Oracle Reports: My First CVE

In 2018, I had some downtime between work projects, so I waded into the world of bug bounty programs. I learned that I’m not a great bounty hunter: I only found 3 payable bugs after investing a lot of bug hunting time. On the upside, I found a bug in Oracle Reports that eventually turned into… my first CVE credit!


Synack quickly became my favorite program: very friendly to researchers in terms of scope, feedback, and payouts. On one of the engagements, I discovered a customer running Oracle Reports. Now, I don’t really know anything at all about Oracle reports and this particular customer seemed to have a very basic instance, but I quickly found a really obvious reflected XSS vulnerability.

Screenshot of vulnerable page

The XSS vulnerability exists on the /reports/rwservlet/showenv endpoint. Notice near the bottom of the page there is a row that says PATH_INFO and displays showenv/foobar, which appears to be taken out of the URL. But what if the URL contains a script tag?

Screenshot of exploit

This is a really trivial XSS, but the bug bounty program I was in wouldn’t award a payout for reflected XSS unless a specific harm can be demonstrated, such as credential theft. If, for example, Oracle reports was running on the same origin as some other application that had weak cookies, then perhaps this attack could be used to steal session tokens. But in this case I was unable to determine anything else running in the same origin, so I didn’t submit a report to SynAck.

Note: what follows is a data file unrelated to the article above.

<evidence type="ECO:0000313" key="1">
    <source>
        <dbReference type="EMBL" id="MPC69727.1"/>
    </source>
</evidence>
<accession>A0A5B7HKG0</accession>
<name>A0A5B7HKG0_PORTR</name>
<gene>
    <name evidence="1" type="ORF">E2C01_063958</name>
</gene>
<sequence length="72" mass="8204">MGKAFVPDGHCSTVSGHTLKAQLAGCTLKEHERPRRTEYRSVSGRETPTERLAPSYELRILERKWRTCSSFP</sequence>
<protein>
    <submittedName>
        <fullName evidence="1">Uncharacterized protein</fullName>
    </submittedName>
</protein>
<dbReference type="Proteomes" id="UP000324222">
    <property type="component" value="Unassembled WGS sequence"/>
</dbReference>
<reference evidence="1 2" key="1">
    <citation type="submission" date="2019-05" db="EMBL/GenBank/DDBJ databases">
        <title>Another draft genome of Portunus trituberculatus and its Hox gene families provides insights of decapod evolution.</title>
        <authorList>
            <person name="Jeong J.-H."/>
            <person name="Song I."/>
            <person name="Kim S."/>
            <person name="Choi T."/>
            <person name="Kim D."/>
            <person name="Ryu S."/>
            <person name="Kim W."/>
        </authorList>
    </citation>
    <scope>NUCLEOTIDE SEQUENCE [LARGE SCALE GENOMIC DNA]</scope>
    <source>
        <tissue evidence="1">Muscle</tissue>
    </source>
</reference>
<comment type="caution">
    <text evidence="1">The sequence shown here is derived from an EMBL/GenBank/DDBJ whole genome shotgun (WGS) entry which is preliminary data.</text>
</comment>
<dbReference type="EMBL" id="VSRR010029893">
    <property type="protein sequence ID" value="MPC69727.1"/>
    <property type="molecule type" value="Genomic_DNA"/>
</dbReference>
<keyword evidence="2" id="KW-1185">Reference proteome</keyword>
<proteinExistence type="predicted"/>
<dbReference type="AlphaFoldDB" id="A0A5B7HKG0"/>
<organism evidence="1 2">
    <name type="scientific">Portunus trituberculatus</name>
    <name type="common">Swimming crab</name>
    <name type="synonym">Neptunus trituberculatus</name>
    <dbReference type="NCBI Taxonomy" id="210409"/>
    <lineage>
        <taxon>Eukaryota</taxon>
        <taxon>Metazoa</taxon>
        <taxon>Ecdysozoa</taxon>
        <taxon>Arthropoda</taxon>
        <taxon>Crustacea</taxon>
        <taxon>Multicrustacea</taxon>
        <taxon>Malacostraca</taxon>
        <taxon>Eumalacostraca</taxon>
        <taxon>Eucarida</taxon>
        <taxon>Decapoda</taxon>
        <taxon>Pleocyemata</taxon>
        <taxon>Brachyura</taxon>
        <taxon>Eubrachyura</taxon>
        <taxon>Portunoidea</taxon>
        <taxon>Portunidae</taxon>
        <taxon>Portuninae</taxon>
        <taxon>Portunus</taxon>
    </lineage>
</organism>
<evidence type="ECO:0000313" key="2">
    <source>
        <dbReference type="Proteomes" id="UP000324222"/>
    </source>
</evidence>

So what to do with it, then? I’ve never been in the position of discovering a vuln in a commercial product, so I thought, “hey, why don’t I try that unique form of infosec masochism where I responsibly disclose this to the vendor?” It’s a rite of passage, after all.

I typed up the details, PGP’ed everything, and sent it off to them on April 9, 2018. I’ve always worked at small companies, so maybe I’m out of touch with corporate America, but I naively assumed that a tiny bug like this would be easily and quickly fixed, right? Right, people?!

Nope. Oracle would send me an automatic update e-mail once every month. Every month, it would say the same thing:

Oracle E-mail
Under investigation / Being fixed in main codeline.

Months rolled by. I briefly considered disclosing the bug before Oracle patched it, but then I just stopped caring. Finally, on Jan 11, 2019, I got another update from Oracle with the news I’ve been waiting for!

Oracle E-mail
The following issue reported by you is fixed in the upcoming Critical Patch Update, due to be released at 1:00 PM, U.S. Pacific Time, on January 15, 2019. We ask that any information that you plan to publish regarding this issue be released after this date and time.

And to top it all of, they even assigned a CVE number: CVE-2019-2413. I’ve never had a CVE credited to me before, so this was a small nerd thrill for me. It turns out that another individual reported the bug at the same time as me, so we both got credit. My co-discoverer, Mr. Mohamed Fouad, also published a PoC on the Exploit Database.

It’s been so long since I reported this that I misplaced all my of original materials. It took me a few minutes to figure out how to decrypt the e-mail I sent to Oracle last year and I was bummed to find out that the screenshot I sent them was ridiculously small and wouldn’t be suitable for blogging at all.

Luckily for me, this bug is easy to find via Google Dorking, so I found another vulnerable instance online and made new screenshots (the ones you see above!). Some of the sites I found on Google look like they might really be vulnerable to credential theft as a result of this vulnerability. Hopefully those sites join a bug bounty!